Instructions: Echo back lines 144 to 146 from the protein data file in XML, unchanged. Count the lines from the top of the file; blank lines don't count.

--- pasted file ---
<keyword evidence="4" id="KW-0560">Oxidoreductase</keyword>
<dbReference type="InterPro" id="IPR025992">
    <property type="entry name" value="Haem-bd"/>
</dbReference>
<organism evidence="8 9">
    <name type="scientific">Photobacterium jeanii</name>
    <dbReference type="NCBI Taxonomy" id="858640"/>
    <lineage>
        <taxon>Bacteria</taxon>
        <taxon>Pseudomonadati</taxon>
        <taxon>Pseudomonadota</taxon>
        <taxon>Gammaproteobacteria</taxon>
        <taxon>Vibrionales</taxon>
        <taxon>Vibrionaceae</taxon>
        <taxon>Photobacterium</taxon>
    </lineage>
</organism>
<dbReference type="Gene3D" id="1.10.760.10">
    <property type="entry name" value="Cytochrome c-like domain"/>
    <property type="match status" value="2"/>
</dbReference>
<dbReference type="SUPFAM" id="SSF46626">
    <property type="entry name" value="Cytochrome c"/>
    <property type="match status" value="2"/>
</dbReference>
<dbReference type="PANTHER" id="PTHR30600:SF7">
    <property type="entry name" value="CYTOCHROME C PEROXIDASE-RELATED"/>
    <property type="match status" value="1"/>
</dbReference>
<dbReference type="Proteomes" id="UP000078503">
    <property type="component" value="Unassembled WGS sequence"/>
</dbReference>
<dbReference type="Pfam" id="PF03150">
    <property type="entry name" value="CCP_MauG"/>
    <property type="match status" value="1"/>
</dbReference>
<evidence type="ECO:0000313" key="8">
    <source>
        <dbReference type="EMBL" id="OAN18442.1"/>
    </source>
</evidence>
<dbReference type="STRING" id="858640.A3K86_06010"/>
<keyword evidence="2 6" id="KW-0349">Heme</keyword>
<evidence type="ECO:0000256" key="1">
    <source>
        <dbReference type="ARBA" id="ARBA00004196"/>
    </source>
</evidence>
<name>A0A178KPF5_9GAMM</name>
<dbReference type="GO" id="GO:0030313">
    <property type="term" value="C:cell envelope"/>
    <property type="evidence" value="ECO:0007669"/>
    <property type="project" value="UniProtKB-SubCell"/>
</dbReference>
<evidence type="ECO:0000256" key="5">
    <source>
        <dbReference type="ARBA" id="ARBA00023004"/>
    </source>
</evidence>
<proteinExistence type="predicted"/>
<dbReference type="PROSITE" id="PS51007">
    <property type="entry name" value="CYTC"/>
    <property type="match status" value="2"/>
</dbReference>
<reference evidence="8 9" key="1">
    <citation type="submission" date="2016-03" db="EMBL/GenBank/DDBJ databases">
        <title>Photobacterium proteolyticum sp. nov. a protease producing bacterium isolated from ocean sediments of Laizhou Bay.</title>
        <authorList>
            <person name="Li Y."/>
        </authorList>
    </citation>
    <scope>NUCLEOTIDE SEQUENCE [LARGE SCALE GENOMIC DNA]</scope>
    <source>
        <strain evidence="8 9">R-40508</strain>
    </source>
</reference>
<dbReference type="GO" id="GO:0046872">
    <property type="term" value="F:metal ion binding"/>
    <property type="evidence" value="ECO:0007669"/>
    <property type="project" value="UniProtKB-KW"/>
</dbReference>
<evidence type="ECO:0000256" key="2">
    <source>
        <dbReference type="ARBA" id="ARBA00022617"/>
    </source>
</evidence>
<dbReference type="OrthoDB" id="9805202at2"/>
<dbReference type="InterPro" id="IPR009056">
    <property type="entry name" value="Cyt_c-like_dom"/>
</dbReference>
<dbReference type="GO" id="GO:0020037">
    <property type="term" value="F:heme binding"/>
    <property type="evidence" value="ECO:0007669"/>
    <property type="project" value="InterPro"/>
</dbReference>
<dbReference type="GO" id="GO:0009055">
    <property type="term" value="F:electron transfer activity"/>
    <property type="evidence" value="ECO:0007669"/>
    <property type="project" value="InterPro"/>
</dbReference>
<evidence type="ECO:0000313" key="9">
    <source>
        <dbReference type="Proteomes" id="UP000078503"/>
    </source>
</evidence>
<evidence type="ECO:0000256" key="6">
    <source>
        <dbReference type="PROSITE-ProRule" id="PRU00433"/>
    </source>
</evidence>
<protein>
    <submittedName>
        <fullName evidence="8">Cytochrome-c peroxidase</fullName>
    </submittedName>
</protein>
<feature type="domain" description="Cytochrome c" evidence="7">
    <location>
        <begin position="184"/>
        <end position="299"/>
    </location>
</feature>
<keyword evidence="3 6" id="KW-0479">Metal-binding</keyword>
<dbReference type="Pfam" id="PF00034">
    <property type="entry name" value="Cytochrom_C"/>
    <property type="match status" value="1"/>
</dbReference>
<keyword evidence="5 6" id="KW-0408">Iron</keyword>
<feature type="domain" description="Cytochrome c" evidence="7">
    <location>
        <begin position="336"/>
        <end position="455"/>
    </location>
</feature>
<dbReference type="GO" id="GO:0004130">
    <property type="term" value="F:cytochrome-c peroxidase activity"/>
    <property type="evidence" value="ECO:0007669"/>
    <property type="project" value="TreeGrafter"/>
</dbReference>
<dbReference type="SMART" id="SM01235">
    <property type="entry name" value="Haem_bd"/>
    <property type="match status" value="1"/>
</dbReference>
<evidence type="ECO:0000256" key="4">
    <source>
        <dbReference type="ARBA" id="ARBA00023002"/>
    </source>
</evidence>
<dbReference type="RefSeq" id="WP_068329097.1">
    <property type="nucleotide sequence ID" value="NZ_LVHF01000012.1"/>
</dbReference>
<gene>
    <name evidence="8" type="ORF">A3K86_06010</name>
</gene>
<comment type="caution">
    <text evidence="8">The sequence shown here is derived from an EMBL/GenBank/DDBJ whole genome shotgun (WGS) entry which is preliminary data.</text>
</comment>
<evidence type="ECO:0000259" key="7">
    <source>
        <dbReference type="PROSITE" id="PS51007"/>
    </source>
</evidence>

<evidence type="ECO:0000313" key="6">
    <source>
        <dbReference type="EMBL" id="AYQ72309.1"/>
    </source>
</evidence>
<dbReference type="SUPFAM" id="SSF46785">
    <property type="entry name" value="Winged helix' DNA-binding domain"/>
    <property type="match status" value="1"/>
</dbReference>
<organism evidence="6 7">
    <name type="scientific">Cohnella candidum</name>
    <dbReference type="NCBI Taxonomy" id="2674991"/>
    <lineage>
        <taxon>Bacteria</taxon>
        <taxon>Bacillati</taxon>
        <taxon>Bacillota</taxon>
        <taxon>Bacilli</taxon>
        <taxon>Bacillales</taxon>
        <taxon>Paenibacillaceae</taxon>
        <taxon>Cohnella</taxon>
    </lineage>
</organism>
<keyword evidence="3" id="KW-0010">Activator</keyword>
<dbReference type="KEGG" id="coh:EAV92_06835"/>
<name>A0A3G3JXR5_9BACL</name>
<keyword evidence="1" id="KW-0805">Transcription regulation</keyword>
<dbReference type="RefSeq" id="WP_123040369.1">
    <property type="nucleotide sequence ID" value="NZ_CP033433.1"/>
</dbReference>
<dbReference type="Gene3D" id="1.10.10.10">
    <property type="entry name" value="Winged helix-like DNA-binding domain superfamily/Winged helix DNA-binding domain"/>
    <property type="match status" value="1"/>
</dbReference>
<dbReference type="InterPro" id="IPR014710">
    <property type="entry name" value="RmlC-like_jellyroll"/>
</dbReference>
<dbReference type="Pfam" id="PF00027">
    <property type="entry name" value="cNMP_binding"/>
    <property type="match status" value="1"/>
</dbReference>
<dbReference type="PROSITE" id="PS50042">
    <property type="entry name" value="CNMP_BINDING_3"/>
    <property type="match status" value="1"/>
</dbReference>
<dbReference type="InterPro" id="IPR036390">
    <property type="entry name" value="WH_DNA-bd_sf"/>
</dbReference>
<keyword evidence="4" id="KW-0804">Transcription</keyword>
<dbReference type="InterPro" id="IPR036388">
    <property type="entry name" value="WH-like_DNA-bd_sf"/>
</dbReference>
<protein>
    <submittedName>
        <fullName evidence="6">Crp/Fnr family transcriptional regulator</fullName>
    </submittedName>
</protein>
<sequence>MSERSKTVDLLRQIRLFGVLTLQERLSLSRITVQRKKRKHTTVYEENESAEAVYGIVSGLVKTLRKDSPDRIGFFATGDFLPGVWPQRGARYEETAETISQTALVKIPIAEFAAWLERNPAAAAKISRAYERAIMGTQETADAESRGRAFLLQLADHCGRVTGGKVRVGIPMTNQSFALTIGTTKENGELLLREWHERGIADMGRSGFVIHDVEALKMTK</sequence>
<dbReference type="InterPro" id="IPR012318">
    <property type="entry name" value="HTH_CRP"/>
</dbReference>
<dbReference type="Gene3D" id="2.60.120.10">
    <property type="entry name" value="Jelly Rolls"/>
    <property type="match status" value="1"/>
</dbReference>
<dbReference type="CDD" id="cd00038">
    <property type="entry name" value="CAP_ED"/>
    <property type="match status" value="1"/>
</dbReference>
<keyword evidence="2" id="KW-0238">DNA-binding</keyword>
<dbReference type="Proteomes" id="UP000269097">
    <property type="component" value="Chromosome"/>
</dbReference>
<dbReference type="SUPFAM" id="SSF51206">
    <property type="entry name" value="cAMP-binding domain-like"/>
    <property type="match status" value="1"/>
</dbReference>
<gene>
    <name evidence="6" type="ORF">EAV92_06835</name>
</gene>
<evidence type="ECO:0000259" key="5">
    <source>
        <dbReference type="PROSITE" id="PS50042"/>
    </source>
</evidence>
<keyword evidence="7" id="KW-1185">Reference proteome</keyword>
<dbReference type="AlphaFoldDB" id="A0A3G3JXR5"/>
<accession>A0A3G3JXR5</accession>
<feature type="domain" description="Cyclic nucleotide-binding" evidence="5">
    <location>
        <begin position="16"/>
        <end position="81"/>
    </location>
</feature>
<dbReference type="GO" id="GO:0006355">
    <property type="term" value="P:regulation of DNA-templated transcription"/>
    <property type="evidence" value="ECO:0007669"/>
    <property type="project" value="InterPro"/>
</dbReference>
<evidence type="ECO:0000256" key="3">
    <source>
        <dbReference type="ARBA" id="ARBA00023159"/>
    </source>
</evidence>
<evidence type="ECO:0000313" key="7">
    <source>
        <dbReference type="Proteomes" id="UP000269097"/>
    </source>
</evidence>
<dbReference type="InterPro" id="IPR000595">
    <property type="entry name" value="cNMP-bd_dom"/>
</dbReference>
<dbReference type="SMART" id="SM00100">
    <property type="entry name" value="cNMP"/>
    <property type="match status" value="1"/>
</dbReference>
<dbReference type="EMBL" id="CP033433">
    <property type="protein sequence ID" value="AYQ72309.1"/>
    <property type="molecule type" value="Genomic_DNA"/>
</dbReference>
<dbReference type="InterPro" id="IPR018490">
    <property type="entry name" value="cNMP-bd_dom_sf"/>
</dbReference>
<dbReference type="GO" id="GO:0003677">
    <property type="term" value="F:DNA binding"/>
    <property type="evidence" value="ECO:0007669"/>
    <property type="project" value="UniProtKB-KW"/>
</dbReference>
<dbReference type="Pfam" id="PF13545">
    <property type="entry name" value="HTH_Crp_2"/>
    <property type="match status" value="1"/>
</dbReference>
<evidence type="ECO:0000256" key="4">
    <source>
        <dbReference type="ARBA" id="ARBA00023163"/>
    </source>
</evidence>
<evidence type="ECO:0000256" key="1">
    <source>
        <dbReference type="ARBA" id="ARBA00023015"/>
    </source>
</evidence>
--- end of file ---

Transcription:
    <source>
        <dbReference type="ARBA" id="ARBA00023002"/>
    </source>